Two psychologists who devised the CIA’s brutal interrogation program have settled a lawsuit with several victims less than three weeks before a jury trial was set to begin in a federal court in Spokane, Wash.
The settlement, reached Wednesday, caps a remarkable case in which for the first time former top CIA officials were forced to testify about their roles in the program launched after the Sept. 11, 2001, attacks. The case unearthed CIA records that shed new light on the program’s creation and how controversial it was within the agency.
In the settlement, the psychologists James Mitchell and Bruce Jessen, who were hired as contractors, acknowledged that they worked with the CIA to develop the program to interrogate detainees using “specific coercive methods.”
But in statements Thursday, the two men distanced themselves from any “unauthorized” actions that spurred the lawsuit.
The terms of the settlement were kept confidential.
The three detainees who were alleged in the suit to be victims of torture were held at a secret prison in Afghanistan known as “the Salt Pit.” One of them, an Afghan named Gul Rahman, froze to death in November 2002. The other two were Suleiman Abdullah Salim, a Tanzanian fisherman arrested in Kenya, and Mohamed Ahmed Ben Soud, a Libyan captured in Pakistan.
All three were subjected to methods developed by Jessen and Mitchell. Rahman was sleep-deprived and kept clothed in only a diaper for almost the entire time Jessen interrogated him, according to information obtained through discovery.
None of the three men was ever charged with a crime by the U.S. government. They endured beatings, various forms of water torture, exposure to extreme temperatures, confinement in stress positions designed to keep them awake for days at a time, and earsplitting levels of music.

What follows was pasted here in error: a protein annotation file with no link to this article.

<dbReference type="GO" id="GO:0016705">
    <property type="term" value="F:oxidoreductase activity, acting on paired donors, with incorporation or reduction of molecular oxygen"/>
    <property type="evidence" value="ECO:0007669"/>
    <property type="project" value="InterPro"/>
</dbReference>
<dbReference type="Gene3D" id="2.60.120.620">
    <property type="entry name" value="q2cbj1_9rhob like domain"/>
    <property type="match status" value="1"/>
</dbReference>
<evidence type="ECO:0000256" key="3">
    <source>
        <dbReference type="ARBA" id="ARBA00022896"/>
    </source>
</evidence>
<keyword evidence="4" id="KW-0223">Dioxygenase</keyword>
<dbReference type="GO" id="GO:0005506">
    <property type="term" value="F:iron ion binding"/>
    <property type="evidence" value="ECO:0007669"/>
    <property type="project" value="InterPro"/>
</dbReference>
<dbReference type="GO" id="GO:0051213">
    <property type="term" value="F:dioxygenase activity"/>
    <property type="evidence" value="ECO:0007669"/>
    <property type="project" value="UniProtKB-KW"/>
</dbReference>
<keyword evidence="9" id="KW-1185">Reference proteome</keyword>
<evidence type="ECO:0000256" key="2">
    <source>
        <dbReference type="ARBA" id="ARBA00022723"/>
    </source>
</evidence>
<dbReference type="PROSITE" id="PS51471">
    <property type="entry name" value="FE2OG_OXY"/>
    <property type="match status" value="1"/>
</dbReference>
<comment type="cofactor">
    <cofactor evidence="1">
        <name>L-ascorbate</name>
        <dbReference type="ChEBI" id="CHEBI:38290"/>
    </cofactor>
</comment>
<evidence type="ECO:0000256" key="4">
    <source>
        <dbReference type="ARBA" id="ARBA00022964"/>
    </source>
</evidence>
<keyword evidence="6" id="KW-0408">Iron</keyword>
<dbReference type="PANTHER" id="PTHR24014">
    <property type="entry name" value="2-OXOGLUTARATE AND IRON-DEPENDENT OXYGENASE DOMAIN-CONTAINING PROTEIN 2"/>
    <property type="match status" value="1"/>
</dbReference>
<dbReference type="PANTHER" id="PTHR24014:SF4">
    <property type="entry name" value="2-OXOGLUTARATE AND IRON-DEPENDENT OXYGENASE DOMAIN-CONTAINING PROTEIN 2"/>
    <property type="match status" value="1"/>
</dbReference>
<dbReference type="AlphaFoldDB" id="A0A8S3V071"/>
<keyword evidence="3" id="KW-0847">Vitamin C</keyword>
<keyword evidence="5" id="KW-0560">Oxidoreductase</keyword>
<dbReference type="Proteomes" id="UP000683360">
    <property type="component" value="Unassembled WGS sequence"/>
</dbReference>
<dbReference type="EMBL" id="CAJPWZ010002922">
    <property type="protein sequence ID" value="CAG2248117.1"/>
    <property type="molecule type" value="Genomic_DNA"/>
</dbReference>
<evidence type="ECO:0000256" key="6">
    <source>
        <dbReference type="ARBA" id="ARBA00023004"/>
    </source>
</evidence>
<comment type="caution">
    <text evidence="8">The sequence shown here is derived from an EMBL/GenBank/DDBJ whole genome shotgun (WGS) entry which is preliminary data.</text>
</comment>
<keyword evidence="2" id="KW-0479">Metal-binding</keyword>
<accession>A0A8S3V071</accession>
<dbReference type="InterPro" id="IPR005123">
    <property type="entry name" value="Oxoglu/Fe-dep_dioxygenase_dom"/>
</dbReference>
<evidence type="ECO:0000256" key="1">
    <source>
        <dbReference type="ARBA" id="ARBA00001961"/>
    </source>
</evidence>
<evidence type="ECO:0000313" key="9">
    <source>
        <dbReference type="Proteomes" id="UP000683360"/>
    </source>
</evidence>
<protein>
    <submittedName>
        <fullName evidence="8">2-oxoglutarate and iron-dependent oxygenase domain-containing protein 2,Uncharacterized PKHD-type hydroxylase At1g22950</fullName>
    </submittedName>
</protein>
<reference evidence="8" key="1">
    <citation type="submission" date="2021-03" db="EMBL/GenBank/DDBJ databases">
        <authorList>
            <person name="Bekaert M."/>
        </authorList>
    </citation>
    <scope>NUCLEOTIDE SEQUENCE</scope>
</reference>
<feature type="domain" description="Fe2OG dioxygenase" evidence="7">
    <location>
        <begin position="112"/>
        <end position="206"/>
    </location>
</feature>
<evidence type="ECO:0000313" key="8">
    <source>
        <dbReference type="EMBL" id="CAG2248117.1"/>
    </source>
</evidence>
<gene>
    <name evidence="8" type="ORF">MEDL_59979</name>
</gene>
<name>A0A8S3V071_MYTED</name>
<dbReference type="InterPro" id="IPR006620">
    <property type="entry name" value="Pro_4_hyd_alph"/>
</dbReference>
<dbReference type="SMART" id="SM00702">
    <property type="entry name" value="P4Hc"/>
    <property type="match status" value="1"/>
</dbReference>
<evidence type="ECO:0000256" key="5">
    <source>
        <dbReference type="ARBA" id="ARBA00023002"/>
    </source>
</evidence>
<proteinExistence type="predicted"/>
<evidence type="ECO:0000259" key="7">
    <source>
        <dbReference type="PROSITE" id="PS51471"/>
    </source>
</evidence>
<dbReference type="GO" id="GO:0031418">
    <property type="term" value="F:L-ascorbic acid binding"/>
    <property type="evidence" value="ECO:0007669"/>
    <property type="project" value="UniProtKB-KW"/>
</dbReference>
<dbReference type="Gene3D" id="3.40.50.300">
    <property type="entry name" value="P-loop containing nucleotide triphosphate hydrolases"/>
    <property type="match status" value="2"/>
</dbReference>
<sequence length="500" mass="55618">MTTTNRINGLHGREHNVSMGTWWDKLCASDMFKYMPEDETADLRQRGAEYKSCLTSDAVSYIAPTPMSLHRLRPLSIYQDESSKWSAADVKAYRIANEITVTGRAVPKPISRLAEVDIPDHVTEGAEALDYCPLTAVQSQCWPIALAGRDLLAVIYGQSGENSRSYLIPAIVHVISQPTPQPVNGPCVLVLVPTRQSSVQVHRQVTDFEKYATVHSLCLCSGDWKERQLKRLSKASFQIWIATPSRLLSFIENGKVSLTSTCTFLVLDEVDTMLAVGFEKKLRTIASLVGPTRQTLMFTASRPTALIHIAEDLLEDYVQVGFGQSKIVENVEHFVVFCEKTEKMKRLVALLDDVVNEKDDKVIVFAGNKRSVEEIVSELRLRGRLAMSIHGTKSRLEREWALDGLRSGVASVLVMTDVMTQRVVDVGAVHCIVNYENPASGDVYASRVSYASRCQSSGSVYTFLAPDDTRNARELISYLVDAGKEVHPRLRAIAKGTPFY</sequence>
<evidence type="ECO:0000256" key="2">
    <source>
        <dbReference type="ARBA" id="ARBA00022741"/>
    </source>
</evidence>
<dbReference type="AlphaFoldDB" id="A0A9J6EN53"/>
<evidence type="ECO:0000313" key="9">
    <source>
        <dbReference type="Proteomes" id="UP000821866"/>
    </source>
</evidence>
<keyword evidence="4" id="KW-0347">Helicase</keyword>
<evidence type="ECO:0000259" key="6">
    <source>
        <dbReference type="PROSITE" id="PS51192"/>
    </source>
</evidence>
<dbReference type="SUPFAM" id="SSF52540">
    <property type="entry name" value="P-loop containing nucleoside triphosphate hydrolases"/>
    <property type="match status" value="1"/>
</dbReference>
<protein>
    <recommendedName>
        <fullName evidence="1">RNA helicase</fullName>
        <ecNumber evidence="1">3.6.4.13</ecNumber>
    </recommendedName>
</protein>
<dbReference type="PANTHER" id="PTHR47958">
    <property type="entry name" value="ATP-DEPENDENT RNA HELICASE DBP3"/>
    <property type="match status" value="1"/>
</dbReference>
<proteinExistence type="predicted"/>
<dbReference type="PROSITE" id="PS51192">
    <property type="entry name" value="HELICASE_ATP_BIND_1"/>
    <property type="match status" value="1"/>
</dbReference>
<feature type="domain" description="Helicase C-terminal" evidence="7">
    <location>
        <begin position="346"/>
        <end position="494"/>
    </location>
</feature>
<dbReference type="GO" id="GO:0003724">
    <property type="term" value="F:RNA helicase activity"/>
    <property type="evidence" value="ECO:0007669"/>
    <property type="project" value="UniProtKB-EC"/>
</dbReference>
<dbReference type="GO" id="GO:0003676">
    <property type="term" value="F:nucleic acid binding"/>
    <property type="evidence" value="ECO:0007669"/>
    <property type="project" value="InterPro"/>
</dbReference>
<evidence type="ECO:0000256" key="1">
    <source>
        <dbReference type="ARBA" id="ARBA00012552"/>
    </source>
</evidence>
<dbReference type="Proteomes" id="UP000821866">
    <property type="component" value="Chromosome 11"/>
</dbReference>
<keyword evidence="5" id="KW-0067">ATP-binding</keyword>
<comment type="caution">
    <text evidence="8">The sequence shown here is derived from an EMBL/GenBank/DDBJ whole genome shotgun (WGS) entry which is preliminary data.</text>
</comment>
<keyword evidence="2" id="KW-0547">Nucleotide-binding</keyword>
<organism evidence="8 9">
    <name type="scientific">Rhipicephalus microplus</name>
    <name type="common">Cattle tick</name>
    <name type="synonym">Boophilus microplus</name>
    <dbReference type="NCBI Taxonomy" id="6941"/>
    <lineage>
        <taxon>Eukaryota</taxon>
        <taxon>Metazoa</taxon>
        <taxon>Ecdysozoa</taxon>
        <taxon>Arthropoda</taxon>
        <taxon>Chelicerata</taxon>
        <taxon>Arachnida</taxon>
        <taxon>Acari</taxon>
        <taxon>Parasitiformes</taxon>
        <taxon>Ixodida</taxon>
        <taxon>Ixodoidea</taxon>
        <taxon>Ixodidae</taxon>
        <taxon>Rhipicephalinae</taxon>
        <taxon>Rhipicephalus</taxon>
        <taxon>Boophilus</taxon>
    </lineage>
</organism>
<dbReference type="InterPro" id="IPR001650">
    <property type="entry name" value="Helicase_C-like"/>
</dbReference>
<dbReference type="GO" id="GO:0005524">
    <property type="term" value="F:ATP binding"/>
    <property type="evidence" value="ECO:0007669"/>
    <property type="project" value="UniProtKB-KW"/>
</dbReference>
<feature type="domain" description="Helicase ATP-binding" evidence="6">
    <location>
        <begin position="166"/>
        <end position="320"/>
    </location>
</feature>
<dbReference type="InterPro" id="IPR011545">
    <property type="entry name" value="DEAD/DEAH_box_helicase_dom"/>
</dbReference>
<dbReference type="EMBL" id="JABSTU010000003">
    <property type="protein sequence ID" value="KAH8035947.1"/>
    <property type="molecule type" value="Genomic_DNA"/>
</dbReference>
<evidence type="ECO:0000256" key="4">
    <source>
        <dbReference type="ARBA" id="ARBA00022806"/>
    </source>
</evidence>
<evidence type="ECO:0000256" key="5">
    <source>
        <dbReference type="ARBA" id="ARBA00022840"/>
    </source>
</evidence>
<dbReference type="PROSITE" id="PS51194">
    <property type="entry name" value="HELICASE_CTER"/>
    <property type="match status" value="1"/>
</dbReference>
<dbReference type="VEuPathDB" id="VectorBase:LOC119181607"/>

“This is a historic victory for our clients and the rule of law,” said Dror Ladin, an attorney with the American Civil Liberties Union, which brought the case on behalf of the victims. “This outcome shows that there are consequences for torture and that survivors can and will hold those responsible for torture accountable. It is a clear warning for anyone who thinks they can torture with impunity.”
In a joint statement, Salim, Soud and the family of Rahman said: “We brought this case seeking accountability and to help ensure that no one else has to endure torture and abuse, and we feel that we have achieved our goals.”
The psychologists made $1,800 a day and later formed a company that was paid $81 million before the CIA cut ties with them. Under an indemnification contract, the CIA is obligated to pay the company’s legal expenses until 2021.
In a statement, Mitchell said: “In the aftermath of 9/11, almost sixteen years ago now, Dr. Jessen and I were asked to serve our country following the most vicious attack on American soil in our history. I am confident that our efforts were necessary, legal and helped save countless lives. However, in an effort to find those terrorists and stop another attack on America, certain individuals performed acts on detainees, including plaintiffs, without our knowledge or consent, and without authorization from the CIA — acts that should not have occurred and for which we are not responsible.”
Jessen said: “Neither Dr. Mitchell nor I knew about, condoned, participated in, or sanctioned the unauthorized actions that formed the basis for this lawsuit. We served our country at a time when freedom and safety hung in the balance. The actions that we actually participated in were legal and authorized and protected our country from another vicious attack.”
The suit was filed in October 2015 using information in a Senate Intelligence Committee report on the CIA’s program, which was published in December 2014, and disclosures from previous ACLU lawsuits.
It was the first CIA torture-related case that was not dismissed at an early stage after government lawyers argued that litigation would reveal state secrets. The Spokane judge repeatedly rebuffed defendants’ attempts to dismiss the case, ruling that the plaintiffs had valid claims.
The case made clear “that the courts are fully capable of handling lawsuits involving grave abuses committed in the name of national security,” said Hina Shamsi, director of the ACLU National Security Project.